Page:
If you are interested in obtaining information from the Ombudsman’s office, it is a good idea to telephone first to find out the most efficient way to do so. Sometimes a formal Freedom of Information request may be needed, but this is not always the case. Senior officers of the Ombudsman’s office have been authorised to disclose the following information to a person who has made a complaint to the office, or to a person known to be acting on their behalf:
- Correspondence to the office received from them
- Correspondence to them from the Ombudsman’s office
- Records of telephone and personal discussion involving them, unless those records contain information which the officer making the disclosure considers sensitive, in which case non-sensitive portions may be disclosed
- Other documents where the officer making the disclosure is satisfied that the person would have already seen them (for example, copies of correspondence between themselves and the agency, which is the subject of their complaint).
The Ombudsman holds information in the following broad categories:
Investigations, including complaints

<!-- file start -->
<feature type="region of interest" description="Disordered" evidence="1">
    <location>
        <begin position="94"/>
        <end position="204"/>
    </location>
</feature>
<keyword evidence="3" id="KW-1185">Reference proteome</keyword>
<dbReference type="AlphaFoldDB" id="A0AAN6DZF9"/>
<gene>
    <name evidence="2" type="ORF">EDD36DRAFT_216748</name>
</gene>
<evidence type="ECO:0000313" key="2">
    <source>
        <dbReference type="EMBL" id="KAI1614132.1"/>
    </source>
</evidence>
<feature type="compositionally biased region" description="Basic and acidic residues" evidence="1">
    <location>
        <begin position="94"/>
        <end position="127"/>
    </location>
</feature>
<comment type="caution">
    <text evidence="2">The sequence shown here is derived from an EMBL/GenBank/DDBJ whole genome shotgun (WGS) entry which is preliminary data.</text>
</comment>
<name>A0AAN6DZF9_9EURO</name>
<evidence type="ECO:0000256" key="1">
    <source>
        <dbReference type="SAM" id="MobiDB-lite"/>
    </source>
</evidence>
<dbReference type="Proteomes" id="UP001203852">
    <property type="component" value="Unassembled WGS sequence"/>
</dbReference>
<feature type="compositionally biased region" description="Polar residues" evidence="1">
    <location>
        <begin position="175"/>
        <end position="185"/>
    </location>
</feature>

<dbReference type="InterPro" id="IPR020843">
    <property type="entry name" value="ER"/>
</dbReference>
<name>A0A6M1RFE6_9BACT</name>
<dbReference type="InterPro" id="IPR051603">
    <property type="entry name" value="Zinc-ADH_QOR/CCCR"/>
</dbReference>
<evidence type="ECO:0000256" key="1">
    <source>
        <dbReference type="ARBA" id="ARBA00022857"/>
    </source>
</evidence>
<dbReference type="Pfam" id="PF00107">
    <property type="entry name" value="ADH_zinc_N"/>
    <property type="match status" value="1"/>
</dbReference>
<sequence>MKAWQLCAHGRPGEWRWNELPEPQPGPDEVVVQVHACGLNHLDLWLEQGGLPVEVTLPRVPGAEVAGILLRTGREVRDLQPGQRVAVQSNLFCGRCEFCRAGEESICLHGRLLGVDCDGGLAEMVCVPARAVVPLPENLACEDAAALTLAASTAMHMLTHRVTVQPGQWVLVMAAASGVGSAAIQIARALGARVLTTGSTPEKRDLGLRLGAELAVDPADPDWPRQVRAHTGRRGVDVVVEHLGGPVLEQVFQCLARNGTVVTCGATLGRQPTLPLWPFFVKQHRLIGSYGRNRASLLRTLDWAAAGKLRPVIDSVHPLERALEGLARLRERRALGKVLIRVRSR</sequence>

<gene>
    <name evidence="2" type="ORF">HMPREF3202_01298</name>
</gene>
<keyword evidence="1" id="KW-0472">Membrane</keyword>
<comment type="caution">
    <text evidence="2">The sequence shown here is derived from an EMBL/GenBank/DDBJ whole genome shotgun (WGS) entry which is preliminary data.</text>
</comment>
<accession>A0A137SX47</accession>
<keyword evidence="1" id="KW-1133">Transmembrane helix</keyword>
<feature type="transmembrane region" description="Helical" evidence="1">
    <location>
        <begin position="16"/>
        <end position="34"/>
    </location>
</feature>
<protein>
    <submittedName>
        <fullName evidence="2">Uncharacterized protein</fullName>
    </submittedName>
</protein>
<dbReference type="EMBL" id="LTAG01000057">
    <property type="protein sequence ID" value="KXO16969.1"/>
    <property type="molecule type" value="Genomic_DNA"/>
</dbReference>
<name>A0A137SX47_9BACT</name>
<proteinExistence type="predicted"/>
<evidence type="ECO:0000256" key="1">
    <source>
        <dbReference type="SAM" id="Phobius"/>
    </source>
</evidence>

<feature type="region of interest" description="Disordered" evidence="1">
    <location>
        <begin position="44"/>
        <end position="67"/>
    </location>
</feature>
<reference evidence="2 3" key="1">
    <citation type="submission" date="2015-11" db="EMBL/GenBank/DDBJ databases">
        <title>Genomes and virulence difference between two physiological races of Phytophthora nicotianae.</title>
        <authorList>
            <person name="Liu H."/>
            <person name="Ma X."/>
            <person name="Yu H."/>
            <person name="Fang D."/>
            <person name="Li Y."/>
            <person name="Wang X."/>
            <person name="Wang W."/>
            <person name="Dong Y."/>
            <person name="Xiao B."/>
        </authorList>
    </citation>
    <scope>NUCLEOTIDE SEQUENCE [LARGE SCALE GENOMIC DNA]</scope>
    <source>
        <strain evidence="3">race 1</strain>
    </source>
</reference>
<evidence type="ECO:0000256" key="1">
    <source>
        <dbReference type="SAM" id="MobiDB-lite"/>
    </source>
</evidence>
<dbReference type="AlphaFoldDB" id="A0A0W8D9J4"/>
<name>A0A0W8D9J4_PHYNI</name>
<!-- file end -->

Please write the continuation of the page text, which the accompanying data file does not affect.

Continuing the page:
This could include:
- Correspondence and records of consultations with people making complaints, agencies and other information sources
- Background material
- Records of conversations
This would include information relating to the Ombudsman’s role as the chief executive of a government agency with a particular set of responsibilities, in terms of the development or implementation of administrative process, policy or legislation.
Management of the Ombudsman’s office
This category includes information relating to the management of the office, including staffing, contracting and financial records, and information about asset management.
The information the Ombudsman holds may be disclosed in the following circumstances:
For example in relation to information sought by a person about the investigation of his or her own complaint, where:
- The documents are routine
- An ongoing investigation will not be prejudiced
- There is no other interest likely to be adversely affected by disclosure.
As required under the Freedom of Information Act 1989
The FOI Act creates a general right of access to documents held by government agencies, subject to exemptions, which recognise the need to protect sensitive personal and commercial information and some government records.
For example the annual report and other published reports, including reports of investigations.
As required by law
From time to time the Ombudsman’s office is required to provide information in relation for example to legal proceedings or during the course of auditing. The legislation provides substantial protection for investigation information.